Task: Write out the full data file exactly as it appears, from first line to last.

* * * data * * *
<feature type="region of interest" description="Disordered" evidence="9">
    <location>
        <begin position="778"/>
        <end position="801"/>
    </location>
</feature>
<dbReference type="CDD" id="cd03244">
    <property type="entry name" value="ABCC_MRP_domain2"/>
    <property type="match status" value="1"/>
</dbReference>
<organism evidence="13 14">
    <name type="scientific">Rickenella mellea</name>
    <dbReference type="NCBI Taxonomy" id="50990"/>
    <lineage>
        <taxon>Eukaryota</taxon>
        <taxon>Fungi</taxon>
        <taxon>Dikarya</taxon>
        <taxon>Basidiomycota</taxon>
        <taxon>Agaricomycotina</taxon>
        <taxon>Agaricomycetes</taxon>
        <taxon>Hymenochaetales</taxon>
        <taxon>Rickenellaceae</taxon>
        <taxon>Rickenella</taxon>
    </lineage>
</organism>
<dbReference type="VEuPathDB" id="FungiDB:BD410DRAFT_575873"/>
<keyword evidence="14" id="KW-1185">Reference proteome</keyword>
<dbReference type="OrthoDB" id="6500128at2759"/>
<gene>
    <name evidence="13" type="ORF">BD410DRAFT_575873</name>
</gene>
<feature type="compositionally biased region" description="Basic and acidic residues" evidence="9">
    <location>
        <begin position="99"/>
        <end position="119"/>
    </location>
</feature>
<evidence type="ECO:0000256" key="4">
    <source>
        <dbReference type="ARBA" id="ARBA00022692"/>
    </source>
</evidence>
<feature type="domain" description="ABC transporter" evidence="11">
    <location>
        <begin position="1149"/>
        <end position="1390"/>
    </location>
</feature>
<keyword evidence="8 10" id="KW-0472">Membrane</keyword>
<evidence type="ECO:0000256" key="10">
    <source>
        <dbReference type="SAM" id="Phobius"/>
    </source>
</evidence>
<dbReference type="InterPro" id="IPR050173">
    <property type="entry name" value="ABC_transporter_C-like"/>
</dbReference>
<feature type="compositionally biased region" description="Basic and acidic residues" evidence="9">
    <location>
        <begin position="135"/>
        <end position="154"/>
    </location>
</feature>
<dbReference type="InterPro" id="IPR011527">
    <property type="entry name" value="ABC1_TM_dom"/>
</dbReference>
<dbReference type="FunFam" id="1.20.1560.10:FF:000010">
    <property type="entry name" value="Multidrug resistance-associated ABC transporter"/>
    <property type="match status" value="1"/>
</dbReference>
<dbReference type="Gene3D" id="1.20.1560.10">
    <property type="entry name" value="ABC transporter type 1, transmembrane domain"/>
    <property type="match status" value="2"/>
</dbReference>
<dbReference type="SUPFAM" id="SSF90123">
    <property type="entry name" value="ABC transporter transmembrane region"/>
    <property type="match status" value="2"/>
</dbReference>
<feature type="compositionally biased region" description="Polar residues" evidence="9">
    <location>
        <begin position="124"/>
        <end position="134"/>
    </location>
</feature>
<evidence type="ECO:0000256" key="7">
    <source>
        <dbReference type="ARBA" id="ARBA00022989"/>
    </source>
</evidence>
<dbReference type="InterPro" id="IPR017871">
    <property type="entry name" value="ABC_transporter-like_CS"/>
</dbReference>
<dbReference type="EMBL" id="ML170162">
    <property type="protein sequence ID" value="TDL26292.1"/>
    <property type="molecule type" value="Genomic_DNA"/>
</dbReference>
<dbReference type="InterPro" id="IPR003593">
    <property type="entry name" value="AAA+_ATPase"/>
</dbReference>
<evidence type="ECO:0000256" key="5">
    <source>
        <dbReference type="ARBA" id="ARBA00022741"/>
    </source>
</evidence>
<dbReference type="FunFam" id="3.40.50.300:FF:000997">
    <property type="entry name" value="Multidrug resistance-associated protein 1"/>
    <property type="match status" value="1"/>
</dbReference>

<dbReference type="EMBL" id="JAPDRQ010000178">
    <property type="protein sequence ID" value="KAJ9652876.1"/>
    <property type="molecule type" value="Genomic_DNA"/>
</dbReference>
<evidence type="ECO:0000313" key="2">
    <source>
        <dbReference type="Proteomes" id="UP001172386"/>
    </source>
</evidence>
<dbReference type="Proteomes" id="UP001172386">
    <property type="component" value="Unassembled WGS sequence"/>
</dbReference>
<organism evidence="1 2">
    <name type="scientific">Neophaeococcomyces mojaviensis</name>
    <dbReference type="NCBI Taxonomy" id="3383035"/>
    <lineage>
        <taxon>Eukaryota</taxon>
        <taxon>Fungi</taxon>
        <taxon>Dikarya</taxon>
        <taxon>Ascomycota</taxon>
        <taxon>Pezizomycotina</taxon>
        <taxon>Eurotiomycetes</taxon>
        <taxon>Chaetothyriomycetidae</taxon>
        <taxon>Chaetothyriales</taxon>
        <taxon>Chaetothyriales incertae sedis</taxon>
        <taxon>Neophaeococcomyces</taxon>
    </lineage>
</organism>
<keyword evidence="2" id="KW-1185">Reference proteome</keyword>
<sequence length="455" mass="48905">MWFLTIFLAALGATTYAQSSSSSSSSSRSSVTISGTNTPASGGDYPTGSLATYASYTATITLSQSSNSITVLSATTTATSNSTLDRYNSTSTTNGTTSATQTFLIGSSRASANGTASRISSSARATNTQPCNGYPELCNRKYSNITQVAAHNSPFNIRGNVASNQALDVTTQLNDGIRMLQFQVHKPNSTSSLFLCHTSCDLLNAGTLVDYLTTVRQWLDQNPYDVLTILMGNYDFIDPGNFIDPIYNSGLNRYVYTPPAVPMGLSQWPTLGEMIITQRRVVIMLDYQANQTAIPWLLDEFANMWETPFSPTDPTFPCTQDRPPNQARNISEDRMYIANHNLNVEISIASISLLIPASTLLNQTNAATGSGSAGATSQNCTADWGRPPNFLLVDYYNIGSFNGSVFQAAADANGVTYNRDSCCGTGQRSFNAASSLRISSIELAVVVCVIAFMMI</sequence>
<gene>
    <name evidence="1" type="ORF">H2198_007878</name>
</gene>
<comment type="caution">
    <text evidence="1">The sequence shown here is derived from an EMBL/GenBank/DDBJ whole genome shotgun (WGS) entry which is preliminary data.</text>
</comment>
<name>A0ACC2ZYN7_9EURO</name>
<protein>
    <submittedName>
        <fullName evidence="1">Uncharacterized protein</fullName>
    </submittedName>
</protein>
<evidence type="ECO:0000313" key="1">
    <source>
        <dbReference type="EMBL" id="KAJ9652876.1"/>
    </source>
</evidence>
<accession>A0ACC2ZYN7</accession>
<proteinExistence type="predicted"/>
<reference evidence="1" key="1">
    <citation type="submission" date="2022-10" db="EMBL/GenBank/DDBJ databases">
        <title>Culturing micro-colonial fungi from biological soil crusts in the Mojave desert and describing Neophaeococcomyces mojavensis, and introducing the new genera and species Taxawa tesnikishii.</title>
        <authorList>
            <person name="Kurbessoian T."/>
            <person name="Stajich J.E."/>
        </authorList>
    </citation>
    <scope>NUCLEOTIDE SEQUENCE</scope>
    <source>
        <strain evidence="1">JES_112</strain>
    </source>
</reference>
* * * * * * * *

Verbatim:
<feature type="region of interest" description="Disordered" evidence="9">
    <location>
        <begin position="778"/>
        <end position="801"/>
    </location>
</feature>
<dbReference type="CDD" id="cd03244">
    <property type="entry name" value="ABCC_MRP_domain2"/>
    <property type="match status" value="1"/>
</dbReference>
<organism evidence="13 14">
    <name type="scientific">Rickenella mellea</name>
    <dbReference type="NCBI Taxonomy" id="50990"/>
    <lineage>
        <taxon>Eukaryota</taxon>
        <taxon>Fungi</taxon>
        <taxon>Dikarya</taxon>
        <taxon>Basidiomycota</taxon>
        <taxon>Agaricomycotina</taxon>
        <taxon>Agaricomycetes</taxon>
        <taxon>Hymenochaetales</taxon>
        <taxon>Rickenellaceae</taxon>
        <taxon>Rickenella</taxon>
    </lineage>
</organism>
<dbReference type="VEuPathDB" id="FungiDB:BD410DRAFT_575873"/>
<keyword evidence="14" id="KW-1185">Reference proteome</keyword>
<dbReference type="OrthoDB" id="6500128at2759"/>
<gene>
    <name evidence="13" type="ORF">BD410DRAFT_575873</name>
</gene>
<feature type="compositionally biased region" description="Basic and acidic residues" evidence="9">
    <location>
        <begin position="99"/>
        <end position="119"/>
    </location>
</feature>
<evidence type="ECO:0000256" key="4">
    <source>
        <dbReference type="ARBA" id="ARBA00022692"/>
    </source>
</evidence>
<feature type="domain" description="ABC transporter" evidence="11">
    <location>
        <begin position="1149"/>
        <end position="1390"/>
    </location>
</feature>
<keyword evidence="8 10" id="KW-0472">Membrane</keyword>
<evidence type="ECO:0000256" key="10">
    <source>
        <dbReference type="SAM" id="Phobius"/>
    </source>
</evidence>
<dbReference type="InterPro" id="IPR050173">
    <property type="entry name" value="ABC_transporter_C-like"/>
</dbReference>
<feature type="compositionally biased region" description="Basic and acidic residues" evidence="9">
    <location>
        <begin position="135"/>
        <end position="154"/>
    </location>
</feature>
<dbReference type="InterPro" id="IPR011527">
    <property type="entry name" value="ABC1_TM_dom"/>
</dbReference>
<dbReference type="FunFam" id="1.20.1560.10:FF:000010">
    <property type="entry name" value="Multidrug resistance-associated ABC transporter"/>
    <property type="match status" value="1"/>
</dbReference>
<dbReference type="Gene3D" id="1.20.1560.10">
    <property type="entry name" value="ABC transporter type 1, transmembrane domain"/>
    <property type="match status" value="2"/>
</dbReference>
<dbReference type="SUPFAM" id="SSF90123">
    <property type="entry name" value="ABC transporter transmembrane region"/>
    <property type="match status" value="2"/>
</dbReference>
<feature type="compositionally biased region" description="Polar residues" evidence="9">
    <location>
        <begin position="124"/>
        <end position="134"/>
    </location>
</feature>
<evidence type="ECO:0000256" key="7">
    <source>
        <dbReference type="ARBA" id="ARBA00022989"/>
    </source>
</evidence>
<dbReference type="InterPro" id="IPR017871">
    <property type="entry name" value="ABC_transporter-like_CS"/>
</dbReference>
<dbReference type="EMBL" id="ML170162">
    <property type="protein sequence ID" value="TDL26292.1"/>
    <property type="molecule type" value="Genomic_DNA"/>
</dbReference>
<dbReference type="InterPro" id="IPR003593">
    <property type="entry name" value="AAA+_ATPase"/>
</dbReference>
<evidence type="ECO:0000256" key="5">
    <source>
        <dbReference type="ARBA" id="ARBA00022741"/>
    </source>
</evidence>
<dbReference type="FunFam" id="3.40.50.300:FF:000997">
    <property type="entry name" value="Multidrug resistance-associated protein 1"/>
    <property type="match status" value="1"/>
</dbReference>

<dbReference type="EMBL" id="JAPDRQ010000178">
    <property type="protein sequence ID" value="KAJ9652876.1"/>
    <property type="molecule type" value="Genomic_DNA"/>
</dbReference>
<evidence type="ECO:0000313" key="2">
    <source>
        <dbReference type="Proteomes" id="UP001172386"/>
    </source>
</evidence>
<dbReference type="Proteomes" id="UP001172386">
    <property type="component" value="Unassembled WGS sequence"/>
</dbReference>
<organism evidence="1 2">
    <name type="scientific">Neophaeococcomyces mojaviensis</name>
    <dbReference type="NCBI Taxonomy" id="3383035"/>
    <lineage>
        <taxon>Eukaryota</taxon>
        <taxon>Fungi</taxon>
        <taxon>Dikarya</taxon>
        <taxon>Ascomycota</taxon>
        <taxon>Pezizomycotina</taxon>
        <taxon>Eurotiomycetes</taxon>
        <taxon>Chaetothyriomycetidae</taxon>
        <taxon>Chaetothyriales</taxon>
        <taxon>Chaetothyriales incertae sedis</taxon>
        <taxon>Neophaeococcomyces</taxon>
    </lineage>
</organism>
<keyword evidence="2" id="KW-1185">Reference proteome</keyword>
<sequence length="455" mass="48905">MWFLTIFLAALGATTYAQSSSSSSSSSRSSVTISGTNTPASGGDYPTGSLATYASYTATITLSQSSNSITVLSATTTATSNSTLDRYNSTSTTNGTTSATQTFLIGSSRASANGTASRISSSARATNTQPCNGYPELCNRKYSNITQVAAHNSPFNIRGNVASNQALDVTTQLNDGIRMLQFQVHKPNSTSSLFLCHTSCDLLNAGTLVDYLTTVRQWLDQNPYDVLTILMGNYDFIDPGNFIDPIYNSGLNRYVYTPPAVPMGLSQWPTLGEMIITQRRVVIMLDYQANQTAIPWLLDEFANMWETPFSPTDPTFPCTQDRPPNQARNISEDRMYIANHNLNVEISIASISLLIPASTLLNQTNAATGSGSAGATSQNCTADWGRPPNFLLVDYYNIGSFNGSVFQAAADANGVTYNRDSCCGTGQRSFNAASSLRISSIELAVVVCVIAFMMI</sequence>
<gene>
    <name evidence="1" type="ORF">H2198_007878</name>
</gene>
<comment type="caution">
    <text evidence="1">The sequence shown here is derived from an EMBL/GenBank/DDBJ whole genome shotgun (WGS) entry which is preliminary data.</text>
</comment>
<name>A0ACC2ZYN7_9EURO</name>
<protein>
    <submittedName>
        <fullName evidence="1">Uncharacterized protein</fullName>
    </submittedName>
</protein>
<evidence type="ECO:0000313" key="1">
    <source>
        <dbReference type="EMBL" id="KAJ9652876.1"/>
    </source>
</evidence>
<accession>A0ACC2ZYN7</accession>
<proteinExistence type="predicted"/>
<reference evidence="1" key="1">
    <citation type="submission" date="2022-10" db="EMBL/GenBank/DDBJ databases">
        <title>Culturing micro-colonial fungi from biological soil crusts in the Mojave desert and describing Neophaeococcomyces mojavensis, and introducing the new genera and species Taxawa tesnikishii.</title>
        <authorList>
            <person name="Kurbessoian T."/>
            <person name="Stajich J.E."/>
        </authorList>
    </citation>
    <scope>NUCLEOTIDE SEQUENCE</scope>
    <source>
        <strain evidence="1">JES_112</strain>
    </source>
</reference>